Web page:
What are the types of Diagnostic radiopharmaceuticals and how do they differ from RLTs? There are two main types of diagnostic radiopharmaceuticals: SPECT images (Single photon emission computed tomography) that utilize low-level gamma photon radiation and PET (Positron emission tomography), which uses positron emission to allow a positron to interact with an ordinary electron, thereby causing the two particles to annihilate and two gamma rays in opposite directions to be the product. Both of these require imaging under a SPECT or PET nuclear medicine camera.

The difference between diagnostic radiopharmaceuticals and RLTs is the radioisotope and specifically, the energy it emits. SPECT and PET diagnostic radiopharmaceuticals have low-level radiation, mostly gamma, while RLTs use Beta or Alpha radiation, which delivers toxic payloads of radiation to cancer cells.

What types of cancer are Diagnostic radiopharmaceuticals and RLTs used for? Diagnostic radiopharmaceuticals are used for imaging: many types of cancer, including thyroid, heart (Nuclear stress test), liver, kidneys, blood flow, brain, bone, etc.

RLTs are used to treat: prostate cancer, neuroendocrine tumors, non-Hodgkin’s lymphoma, liver cancer, breast cancer, lung cancer, bone cancer, and many other solid tumors (note that some of the diseases mentioned involve RLTs still in development).

Next generation RLTs The next generation of RLTs will involve alpha radioisotopes, which are much more toxic to cancer cells than the existing Beta-radioactive substances. They also can be viewed as safer because they have a shorter range in tissue in comparison to beta, thereby sparing even more healthy cells and the bone marrow. Additionally, their radiation can be blocked by a piece of paper, making their handling and patient discharge easier after treatment. “Pan-cancer” approach therapies are in development as well. These RLTs use targeting molecules that attach themselves to an overexpressed cell present in multiple forms of cancers instead of just one, such as PSMA.  This means one of these radiopharmaceuticals can be used to treat multiple forms of cancer.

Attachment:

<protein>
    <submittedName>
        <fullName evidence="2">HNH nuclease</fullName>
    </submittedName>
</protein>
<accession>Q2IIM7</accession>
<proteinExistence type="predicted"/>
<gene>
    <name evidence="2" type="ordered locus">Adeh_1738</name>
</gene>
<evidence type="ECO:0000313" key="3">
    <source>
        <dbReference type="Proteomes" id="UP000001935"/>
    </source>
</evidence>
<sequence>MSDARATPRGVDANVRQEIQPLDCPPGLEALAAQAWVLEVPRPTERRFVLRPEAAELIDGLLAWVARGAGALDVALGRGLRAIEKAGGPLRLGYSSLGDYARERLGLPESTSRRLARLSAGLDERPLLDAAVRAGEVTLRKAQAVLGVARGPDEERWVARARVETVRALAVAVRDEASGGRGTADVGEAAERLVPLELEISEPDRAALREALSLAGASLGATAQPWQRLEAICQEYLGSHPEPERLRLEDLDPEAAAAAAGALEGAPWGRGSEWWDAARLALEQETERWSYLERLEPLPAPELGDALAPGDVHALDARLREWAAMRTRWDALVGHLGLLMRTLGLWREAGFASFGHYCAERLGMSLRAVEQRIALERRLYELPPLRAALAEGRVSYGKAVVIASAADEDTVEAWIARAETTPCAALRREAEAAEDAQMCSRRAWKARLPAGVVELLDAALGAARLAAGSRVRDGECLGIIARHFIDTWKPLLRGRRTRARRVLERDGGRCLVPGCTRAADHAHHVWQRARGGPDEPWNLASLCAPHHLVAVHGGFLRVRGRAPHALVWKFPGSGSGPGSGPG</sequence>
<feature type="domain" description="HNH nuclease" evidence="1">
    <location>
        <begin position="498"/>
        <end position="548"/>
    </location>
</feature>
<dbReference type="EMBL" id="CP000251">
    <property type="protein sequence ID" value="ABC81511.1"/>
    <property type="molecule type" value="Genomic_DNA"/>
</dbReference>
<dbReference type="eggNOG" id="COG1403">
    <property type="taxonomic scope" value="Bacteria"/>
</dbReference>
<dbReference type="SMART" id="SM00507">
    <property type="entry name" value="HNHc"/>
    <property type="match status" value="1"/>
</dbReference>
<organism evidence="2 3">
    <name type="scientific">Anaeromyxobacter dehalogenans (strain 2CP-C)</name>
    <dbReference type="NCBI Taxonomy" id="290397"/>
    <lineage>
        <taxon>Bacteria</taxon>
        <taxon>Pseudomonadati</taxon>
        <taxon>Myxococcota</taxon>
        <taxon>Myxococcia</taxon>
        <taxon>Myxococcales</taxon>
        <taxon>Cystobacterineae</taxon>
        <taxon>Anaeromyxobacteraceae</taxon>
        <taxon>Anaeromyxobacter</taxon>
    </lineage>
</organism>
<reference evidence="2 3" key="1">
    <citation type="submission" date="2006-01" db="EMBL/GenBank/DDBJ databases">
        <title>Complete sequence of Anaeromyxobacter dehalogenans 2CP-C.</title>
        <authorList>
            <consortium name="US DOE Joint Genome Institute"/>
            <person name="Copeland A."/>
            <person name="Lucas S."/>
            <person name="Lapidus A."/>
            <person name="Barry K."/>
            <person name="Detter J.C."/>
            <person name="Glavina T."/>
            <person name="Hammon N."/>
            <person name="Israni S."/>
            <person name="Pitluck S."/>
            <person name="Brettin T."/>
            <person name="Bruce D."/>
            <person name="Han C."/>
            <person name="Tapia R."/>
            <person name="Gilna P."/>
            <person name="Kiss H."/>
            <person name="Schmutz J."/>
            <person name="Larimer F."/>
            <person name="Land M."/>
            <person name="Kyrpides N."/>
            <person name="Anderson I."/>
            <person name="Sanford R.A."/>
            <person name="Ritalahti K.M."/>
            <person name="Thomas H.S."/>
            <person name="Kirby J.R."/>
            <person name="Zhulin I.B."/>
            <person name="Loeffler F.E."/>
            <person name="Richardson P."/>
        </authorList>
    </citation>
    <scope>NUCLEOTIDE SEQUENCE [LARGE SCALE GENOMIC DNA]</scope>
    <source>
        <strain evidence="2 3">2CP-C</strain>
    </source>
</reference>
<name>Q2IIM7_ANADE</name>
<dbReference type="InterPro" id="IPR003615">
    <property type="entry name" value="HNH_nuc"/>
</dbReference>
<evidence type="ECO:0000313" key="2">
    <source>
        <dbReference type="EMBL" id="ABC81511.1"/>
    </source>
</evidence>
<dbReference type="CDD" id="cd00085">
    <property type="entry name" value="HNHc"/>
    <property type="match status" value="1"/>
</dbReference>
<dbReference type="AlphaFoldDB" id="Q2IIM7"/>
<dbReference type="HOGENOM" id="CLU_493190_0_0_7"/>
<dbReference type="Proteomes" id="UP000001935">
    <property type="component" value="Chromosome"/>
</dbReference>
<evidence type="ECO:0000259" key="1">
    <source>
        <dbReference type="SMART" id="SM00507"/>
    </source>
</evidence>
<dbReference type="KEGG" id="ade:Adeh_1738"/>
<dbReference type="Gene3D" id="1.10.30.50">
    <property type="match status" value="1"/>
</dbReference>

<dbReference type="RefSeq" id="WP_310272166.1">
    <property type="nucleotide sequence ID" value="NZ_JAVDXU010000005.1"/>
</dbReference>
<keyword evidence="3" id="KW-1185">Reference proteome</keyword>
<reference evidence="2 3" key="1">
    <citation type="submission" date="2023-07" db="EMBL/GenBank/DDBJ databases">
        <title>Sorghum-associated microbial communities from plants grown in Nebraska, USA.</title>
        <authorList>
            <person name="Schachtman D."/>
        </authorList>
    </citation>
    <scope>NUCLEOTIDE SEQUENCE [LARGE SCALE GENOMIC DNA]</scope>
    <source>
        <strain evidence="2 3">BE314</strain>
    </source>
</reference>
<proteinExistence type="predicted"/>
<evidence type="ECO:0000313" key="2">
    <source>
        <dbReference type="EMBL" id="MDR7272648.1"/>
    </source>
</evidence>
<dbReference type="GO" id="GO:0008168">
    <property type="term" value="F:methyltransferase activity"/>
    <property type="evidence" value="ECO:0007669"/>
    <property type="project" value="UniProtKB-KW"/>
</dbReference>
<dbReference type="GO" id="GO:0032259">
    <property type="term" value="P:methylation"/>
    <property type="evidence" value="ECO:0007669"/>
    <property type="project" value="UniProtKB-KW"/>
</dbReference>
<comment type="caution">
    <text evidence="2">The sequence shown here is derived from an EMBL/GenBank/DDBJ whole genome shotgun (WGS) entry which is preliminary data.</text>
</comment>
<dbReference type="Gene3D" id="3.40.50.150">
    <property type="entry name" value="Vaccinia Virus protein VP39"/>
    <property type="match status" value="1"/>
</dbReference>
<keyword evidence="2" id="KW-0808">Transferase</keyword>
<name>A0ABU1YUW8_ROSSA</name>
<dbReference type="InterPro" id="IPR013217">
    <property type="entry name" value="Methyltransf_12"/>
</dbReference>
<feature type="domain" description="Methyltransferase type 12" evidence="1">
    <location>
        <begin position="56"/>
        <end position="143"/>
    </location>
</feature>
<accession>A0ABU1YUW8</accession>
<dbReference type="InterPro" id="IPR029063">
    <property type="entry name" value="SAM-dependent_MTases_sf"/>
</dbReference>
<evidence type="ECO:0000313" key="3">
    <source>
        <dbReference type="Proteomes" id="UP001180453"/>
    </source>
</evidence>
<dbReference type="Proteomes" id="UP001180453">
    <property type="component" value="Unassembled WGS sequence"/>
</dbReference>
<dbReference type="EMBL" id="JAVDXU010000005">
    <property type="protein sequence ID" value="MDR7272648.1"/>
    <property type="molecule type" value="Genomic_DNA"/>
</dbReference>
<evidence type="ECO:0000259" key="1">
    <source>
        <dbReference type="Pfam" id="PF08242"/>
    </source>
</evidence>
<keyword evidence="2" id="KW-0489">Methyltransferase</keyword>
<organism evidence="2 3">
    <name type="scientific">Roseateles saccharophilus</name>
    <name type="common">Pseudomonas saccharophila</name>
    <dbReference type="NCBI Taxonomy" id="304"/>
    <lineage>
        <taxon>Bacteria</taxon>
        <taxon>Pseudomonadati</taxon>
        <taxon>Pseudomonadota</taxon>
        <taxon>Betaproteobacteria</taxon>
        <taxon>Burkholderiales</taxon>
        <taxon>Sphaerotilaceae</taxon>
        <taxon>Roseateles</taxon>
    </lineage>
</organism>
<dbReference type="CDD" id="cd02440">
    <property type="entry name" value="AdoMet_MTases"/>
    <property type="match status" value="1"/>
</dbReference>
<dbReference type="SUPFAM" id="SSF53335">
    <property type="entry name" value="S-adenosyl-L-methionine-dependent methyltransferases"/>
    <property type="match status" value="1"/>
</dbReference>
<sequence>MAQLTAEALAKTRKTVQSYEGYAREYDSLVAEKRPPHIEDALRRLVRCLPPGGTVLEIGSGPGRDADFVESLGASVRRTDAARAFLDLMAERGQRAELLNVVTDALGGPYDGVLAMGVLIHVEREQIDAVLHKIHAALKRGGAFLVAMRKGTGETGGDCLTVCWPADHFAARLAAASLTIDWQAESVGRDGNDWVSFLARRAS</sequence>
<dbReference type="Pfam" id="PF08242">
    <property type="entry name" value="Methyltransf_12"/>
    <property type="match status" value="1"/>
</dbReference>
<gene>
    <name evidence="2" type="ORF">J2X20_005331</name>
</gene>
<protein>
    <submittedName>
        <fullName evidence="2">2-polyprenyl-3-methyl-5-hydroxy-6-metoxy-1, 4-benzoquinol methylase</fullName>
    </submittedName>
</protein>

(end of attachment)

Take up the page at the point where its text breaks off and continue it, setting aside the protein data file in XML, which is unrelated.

Summary Diagnostic and RLTs have a bright future, especially in cancer care, by helping patients achieve remission through excellent efficacy and safety due to their targeted mechanisms. This will contribute to patients’ overall survival (OS) and progression-free survival (PFS) as well as their quality of life. This is exactly the reason that some RLTs are currently being evaluated for earlier lines of treatment ahead of chemotherapy as a standard of care.

Robert Kennedy, R.Ph, ANP, MBA Molecular Imaging and Therapy (Nuclear Medicine) Consultant.